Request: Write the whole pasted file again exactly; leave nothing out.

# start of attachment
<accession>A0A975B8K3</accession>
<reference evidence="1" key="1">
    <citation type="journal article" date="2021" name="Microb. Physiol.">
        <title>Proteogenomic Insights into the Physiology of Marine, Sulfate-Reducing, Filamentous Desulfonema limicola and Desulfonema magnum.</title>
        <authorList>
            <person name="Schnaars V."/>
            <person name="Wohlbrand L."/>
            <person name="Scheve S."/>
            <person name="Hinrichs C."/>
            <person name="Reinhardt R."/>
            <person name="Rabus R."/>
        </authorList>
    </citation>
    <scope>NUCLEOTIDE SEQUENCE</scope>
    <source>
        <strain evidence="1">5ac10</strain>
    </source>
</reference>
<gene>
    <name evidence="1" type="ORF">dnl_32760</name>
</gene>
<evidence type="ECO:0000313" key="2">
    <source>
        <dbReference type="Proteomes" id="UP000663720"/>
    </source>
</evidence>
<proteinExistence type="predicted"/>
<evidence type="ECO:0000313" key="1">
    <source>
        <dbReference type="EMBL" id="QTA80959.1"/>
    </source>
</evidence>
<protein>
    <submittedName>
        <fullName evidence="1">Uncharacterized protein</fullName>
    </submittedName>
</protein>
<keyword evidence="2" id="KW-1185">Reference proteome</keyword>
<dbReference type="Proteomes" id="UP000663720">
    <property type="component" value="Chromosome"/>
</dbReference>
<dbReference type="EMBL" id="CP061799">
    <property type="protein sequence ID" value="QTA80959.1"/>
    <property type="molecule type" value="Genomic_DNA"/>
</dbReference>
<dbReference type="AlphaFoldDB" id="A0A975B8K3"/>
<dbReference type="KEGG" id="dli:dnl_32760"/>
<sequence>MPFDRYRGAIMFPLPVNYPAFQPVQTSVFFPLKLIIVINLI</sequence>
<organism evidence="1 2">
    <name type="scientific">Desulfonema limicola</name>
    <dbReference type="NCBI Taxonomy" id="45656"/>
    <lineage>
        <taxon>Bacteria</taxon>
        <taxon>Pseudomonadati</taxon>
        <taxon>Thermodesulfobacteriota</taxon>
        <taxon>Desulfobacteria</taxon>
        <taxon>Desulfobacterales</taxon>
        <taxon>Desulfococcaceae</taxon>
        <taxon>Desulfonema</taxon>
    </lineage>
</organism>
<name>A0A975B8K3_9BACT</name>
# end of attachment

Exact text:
<accession>A0A975B8K3</accession>
<reference evidence="1" key="1">
    <citation type="journal article" date="2021" name="Microb. Physiol.">
        <title>Proteogenomic Insights into the Physiology of Marine, Sulfate-Reducing, Filamentous Desulfonema limicola and Desulfonema magnum.</title>
        <authorList>
            <person name="Schnaars V."/>
            <person name="Wohlbrand L."/>
            <person name="Scheve S."/>
            <person name="Hinrichs C."/>
            <person name="Reinhardt R."/>
            <person name="Rabus R."/>
        </authorList>
    </citation>
    <scope>NUCLEOTIDE SEQUENCE</scope>
    <source>
        <strain evidence="1">5ac10</strain>
    </source>
</reference>
<gene>
    <name evidence="1" type="ORF">dnl_32760</name>
</gene>
<evidence type="ECO:0000313" key="2">
    <source>
        <dbReference type="Proteomes" id="UP000663720"/>
    </source>
</evidence>
<proteinExistence type="predicted"/>
<evidence type="ECO:0000313" key="1">
    <source>
        <dbReference type="EMBL" id="QTA80959.1"/>
    </source>
</evidence>
<protein>
    <submittedName>
        <fullName evidence="1">Uncharacterized protein</fullName>
    </submittedName>
</protein>
<keyword evidence="2" id="KW-1185">Reference proteome</keyword>
<dbReference type="Proteomes" id="UP000663720">
    <property type="component" value="Chromosome"/>
</dbReference>
<dbReference type="EMBL" id="CP061799">
    <property type="protein sequence ID" value="QTA80959.1"/>
    <property type="molecule type" value="Genomic_DNA"/>
</dbReference>
<dbReference type="AlphaFoldDB" id="A0A975B8K3"/>
<dbReference type="KEGG" id="dli:dnl_32760"/>
<sequence>MPFDRYRGAIMFPLPVNYPAFQPVQTSVFFPLKLIIVINLI</sequence>
<organism evidence="1 2">
    <name type="scientific">Desulfonema limicola</name>
    <dbReference type="NCBI Taxonomy" id="45656"/>
    <lineage>
        <taxon>Bacteria</taxon>
        <taxon>Pseudomonadati</taxon>
        <taxon>Thermodesulfobacteriota</taxon>
        <taxon>Desulfobacteria</taxon>
        <taxon>Desulfobacterales</taxon>
        <taxon>Desulfococcaceae</taxon>
        <taxon>Desulfonema</taxon>
    </lineage>
</organism>
<name>A0A975B8K3_9BACT</name>